Some Arguments Aren’t That Noble

Here’s a premise I’ve heard a million times. Sounds logical yet, I have heard this pushed down so many throats with no push back, I just want to scream. Derivatives based on the 2002 Nobel Prize® work “Prospect Theory.” One over used part of the research was to show how lousy people are at working out what is statistically best for them. The “coin flip” is the bemoaned example.

It goes like this: Would you rather have $100.00 now, in your hand. Or, flip a coin where you have the chance of winning $250.00? Of course the alternative is if you don’t win – you get Zip, Zero, Nada.

People that choose the $100 are usually cast in some pool of inferior risk takers or, economic morons because, statistically the expected value is $125.00 and is therefore greater than the sure thing. So to choose the sure thing proves humans can’t or don’t make good economical decisions. That is a load of bunk.

This type of thinking only holds up if humans are pulled from the equation, not the reason for it. Life is not that static. Most economic theories are exactly that – theories. And, I would like to throw cold water all over this hypothesis by asking one question: “If the test subjects were starving, (real starvation) where death was near certain within 1 or 2 days if no food was to be had. Offered the same choice where $100.00 would buy an immediate supply of food for 7 days or, flip a coin for a months worth. What is the correct choice?

If you chose the coin flip and lost well…you would just become a statistic. Does that mean you’re now statistically smart? Or just dead? Doesn’t seem like such a noble choice to me. Yet, because this example was part of the research for the Nobel Prize winners, it’s used as a bludgeon against anyone who questions anything “statistical” from academia.

Many entrepreneurs face real issues that must be made sometimes under extraordinary conditions. Whether to hire, fire, expand, contract, invest, divest, take on debt, reduce debt, sell at a discount, pass on the sale, and more.

These are real issues that “statistics” just don’t give clear answers. However, when real world thinking and analysis is needed many make the wrong decisions or assumptions because they are intimidated by the person supplying the “statistical choices” for the only reason there is some collage of letters after their name. Nothing more.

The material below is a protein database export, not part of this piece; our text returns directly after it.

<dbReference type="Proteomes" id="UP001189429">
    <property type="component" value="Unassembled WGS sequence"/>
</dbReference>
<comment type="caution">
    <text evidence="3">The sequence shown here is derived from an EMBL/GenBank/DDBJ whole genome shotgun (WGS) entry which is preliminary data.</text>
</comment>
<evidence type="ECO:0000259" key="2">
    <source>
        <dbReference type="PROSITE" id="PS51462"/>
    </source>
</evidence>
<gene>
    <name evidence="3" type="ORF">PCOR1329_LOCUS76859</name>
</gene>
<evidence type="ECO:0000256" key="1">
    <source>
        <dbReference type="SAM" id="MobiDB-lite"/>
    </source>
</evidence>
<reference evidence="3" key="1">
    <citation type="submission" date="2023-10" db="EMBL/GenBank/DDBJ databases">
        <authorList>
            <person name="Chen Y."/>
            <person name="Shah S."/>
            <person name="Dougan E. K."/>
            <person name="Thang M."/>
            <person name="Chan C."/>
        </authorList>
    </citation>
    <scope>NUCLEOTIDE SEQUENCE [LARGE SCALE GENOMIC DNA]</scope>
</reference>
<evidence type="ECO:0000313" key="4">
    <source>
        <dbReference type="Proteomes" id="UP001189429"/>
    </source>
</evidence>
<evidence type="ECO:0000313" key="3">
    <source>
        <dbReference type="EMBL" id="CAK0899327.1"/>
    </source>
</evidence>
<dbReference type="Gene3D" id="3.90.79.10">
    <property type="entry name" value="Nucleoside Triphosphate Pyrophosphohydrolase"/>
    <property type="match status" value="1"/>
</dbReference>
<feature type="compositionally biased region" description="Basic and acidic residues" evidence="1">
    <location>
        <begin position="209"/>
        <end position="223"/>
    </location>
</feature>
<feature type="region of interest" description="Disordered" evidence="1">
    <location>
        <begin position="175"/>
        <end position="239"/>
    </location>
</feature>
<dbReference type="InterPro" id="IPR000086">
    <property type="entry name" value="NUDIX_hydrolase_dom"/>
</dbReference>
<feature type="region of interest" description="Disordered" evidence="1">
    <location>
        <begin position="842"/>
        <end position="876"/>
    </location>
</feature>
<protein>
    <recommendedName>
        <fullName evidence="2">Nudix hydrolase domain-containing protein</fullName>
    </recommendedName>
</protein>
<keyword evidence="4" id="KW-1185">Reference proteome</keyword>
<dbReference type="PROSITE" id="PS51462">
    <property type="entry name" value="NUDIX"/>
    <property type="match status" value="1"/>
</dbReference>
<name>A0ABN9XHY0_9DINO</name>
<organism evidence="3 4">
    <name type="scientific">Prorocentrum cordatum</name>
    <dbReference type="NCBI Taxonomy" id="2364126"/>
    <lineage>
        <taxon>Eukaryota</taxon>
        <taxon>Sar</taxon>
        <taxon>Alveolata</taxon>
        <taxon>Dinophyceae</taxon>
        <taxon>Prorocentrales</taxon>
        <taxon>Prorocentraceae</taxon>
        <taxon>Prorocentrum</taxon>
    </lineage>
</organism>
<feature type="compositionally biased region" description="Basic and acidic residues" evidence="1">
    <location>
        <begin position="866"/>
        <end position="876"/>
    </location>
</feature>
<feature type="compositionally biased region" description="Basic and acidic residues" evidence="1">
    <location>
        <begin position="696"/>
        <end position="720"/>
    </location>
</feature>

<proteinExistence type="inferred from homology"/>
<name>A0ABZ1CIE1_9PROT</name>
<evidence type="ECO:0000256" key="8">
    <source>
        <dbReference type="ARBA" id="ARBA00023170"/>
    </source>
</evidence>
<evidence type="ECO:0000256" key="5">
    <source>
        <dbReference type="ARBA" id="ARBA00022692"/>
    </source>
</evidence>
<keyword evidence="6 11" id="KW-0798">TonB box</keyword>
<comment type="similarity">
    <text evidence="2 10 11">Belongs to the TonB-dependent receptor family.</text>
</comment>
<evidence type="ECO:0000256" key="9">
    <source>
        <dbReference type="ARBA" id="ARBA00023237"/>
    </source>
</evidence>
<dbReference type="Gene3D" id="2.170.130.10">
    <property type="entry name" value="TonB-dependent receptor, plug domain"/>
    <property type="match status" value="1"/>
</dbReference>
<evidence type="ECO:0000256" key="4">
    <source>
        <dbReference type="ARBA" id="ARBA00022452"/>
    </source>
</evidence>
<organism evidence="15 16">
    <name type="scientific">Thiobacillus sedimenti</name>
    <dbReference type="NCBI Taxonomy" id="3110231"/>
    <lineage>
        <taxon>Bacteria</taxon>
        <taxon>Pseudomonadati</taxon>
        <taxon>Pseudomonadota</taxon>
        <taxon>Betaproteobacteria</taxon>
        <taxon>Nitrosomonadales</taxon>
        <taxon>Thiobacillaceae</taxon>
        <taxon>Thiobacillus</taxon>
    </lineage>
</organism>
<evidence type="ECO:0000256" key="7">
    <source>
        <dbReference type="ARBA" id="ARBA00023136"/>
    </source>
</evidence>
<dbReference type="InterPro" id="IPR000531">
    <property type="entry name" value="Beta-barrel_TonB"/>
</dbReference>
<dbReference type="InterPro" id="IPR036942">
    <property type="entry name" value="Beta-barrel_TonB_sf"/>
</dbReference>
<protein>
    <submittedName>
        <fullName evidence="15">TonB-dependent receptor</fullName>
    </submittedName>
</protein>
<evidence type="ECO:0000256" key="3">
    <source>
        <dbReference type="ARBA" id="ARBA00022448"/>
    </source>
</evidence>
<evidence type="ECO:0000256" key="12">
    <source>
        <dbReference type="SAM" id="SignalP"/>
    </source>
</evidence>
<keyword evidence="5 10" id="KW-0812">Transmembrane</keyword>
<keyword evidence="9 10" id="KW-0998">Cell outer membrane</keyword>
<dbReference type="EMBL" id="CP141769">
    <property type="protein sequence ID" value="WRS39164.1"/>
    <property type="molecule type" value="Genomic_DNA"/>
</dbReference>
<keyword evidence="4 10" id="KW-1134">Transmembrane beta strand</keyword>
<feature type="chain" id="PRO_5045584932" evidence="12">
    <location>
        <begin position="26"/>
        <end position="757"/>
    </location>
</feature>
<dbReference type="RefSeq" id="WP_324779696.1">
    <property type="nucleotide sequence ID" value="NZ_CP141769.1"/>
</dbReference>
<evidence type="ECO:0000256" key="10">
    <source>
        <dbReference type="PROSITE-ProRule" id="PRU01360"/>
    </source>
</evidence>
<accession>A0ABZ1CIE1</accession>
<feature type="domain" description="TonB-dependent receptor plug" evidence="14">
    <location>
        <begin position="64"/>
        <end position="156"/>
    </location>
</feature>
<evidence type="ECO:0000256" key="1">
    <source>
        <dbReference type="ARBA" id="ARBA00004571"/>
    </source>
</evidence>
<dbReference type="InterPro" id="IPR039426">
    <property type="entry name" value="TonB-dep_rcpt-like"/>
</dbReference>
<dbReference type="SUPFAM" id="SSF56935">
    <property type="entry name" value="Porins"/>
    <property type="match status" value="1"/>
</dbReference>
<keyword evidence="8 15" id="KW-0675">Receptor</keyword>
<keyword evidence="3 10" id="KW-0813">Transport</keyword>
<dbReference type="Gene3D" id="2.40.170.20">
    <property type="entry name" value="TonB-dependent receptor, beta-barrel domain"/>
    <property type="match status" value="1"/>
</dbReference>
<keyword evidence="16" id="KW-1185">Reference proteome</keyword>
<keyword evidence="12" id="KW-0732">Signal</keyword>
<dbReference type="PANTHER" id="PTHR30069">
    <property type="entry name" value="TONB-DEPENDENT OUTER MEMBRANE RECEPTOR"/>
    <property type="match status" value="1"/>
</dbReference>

What trumps everything is your demonstrated value. What you can offer potential or current clients. How you can improve their condition whether financially or something other. And getting that argument in front of actual potential clients that can buy your products or services with actual legal tender that clears the bank.

Offering value in your entrepreneurial pursuits is truly the most noble of prizes and assures you the best of probabilities to eat. Leave the theories to the academics. They have their own prizes. However, I don’t think they’re edible.

© 2013 Mark St.Cyr

Addendum: Although I take issue with the above example. It’s not based primarily in the model or theory itself. It’s the way it’s used as a basis or instrument for warding off questioning or reasoning from anyone outside academia. For in actuality, the very people or person that put forth the above example wrote the book, Thinking Fast And Slow – Daniel Kahneman (Penguin Books Limited, Nov. 2011) A book I highly recommend reading. It’s also there, expressed within that very book, their research called “priming” in which I give my reasoning to challenge the above argument. Go figure. Or better yet – “Who’da thunk it?”